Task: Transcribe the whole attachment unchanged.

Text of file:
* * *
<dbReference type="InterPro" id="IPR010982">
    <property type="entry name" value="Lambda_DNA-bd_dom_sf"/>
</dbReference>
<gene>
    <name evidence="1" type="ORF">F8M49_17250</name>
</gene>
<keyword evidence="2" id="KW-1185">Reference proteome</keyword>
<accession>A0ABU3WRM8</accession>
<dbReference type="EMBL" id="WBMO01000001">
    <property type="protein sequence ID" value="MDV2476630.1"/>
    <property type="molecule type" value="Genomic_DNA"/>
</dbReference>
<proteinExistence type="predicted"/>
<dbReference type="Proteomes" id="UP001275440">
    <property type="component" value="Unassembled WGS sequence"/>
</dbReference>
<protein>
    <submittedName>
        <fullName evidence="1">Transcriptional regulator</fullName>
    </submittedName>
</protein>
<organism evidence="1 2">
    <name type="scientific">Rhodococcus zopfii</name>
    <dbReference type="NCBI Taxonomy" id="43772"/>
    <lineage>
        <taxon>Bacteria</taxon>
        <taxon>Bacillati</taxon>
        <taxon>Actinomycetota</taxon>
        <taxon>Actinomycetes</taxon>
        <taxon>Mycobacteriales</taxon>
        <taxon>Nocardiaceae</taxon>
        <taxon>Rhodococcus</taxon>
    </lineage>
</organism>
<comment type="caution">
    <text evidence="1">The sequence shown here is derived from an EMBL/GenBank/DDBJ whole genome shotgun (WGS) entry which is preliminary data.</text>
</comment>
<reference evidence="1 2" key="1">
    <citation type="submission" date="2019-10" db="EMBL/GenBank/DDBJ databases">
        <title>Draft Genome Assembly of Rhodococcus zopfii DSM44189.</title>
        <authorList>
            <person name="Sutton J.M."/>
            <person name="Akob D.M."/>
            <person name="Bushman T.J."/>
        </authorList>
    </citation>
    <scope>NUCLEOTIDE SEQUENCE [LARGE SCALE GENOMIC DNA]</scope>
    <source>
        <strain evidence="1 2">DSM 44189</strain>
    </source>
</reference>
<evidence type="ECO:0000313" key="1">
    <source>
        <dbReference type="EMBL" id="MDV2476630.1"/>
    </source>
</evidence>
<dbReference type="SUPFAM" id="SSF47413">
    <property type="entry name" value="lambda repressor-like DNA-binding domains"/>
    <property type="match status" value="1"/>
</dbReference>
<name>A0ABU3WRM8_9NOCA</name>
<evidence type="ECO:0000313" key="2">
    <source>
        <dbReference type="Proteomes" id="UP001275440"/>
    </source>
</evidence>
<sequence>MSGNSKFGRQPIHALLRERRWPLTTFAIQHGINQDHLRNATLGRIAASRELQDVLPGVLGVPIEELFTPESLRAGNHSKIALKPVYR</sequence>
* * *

<dbReference type="InterPro" id="IPR010982">
    <property type="entry name" value="Lambda_DNA-bd_dom_sf"/>
</dbReference>
<gene>
    <name evidence="1" type="ORF">F8M49_17250</name>
</gene>
<keyword evidence="2" id="KW-1185">Reference proteome</keyword>
<accession>A0ABU3WRM8</accession>
<dbReference type="EMBL" id="WBMO01000001">
    <property type="protein sequence ID" value="MDV2476630.1"/>
    <property type="molecule type" value="Genomic_DNA"/>
</dbReference>
<proteinExistence type="predicted"/>
<dbReference type="Proteomes" id="UP001275440">
    <property type="component" value="Unassembled WGS sequence"/>
</dbReference>
<protein>
    <submittedName>
        <fullName evidence="1">Transcriptional regulator</fullName>
    </submittedName>
</protein>
<organism evidence="1 2">
    <name type="scientific">Rhodococcus zopfii</name>
    <dbReference type="NCBI Taxonomy" id="43772"/>
    <lineage>
        <taxon>Bacteria</taxon>
        <taxon>Bacillati</taxon>
        <taxon>Actinomycetota</taxon>
        <taxon>Actinomycetes</taxon>
        <taxon>Mycobacteriales</taxon>
        <taxon>Nocardiaceae</taxon>
        <taxon>Rhodococcus</taxon>
    </lineage>
</organism>
<comment type="caution">
    <text evidence="1">The sequence shown here is derived from an EMBL/GenBank/DDBJ whole genome shotgun (WGS) entry which is preliminary data.</text>
</comment>
<reference evidence="1 2" key="1">
    <citation type="submission" date="2019-10" db="EMBL/GenBank/DDBJ databases">
        <title>Draft Genome Assembly of Rhodococcus zopfii DSM44189.</title>
        <authorList>
            <person name="Sutton J.M."/>
            <person name="Akob D.M."/>
            <person name="Bushman T.J."/>
        </authorList>
    </citation>
    <scope>NUCLEOTIDE SEQUENCE [LARGE SCALE GENOMIC DNA]</scope>
    <source>
        <strain evidence="1 2">DSM 44189</strain>
    </source>
</reference>
<evidence type="ECO:0000313" key="1">
    <source>
        <dbReference type="EMBL" id="MDV2476630.1"/>
    </source>
</evidence>
<dbReference type="SUPFAM" id="SSF47413">
    <property type="entry name" value="lambda repressor-like DNA-binding domains"/>
    <property type="match status" value="1"/>
</dbReference>
<name>A0ABU3WRM8_9NOCA</name>
<evidence type="ECO:0000313" key="2">
    <source>
        <dbReference type="Proteomes" id="UP001275440"/>
    </source>
</evidence>
<sequence>MSGNSKFGRQPIHALLRERRWPLTTFAIQHGINQDHLRNATLGRIAASRELQDVLPGVLGVPIEELFTPESLRAGNHSKIALKPVYR</sequence>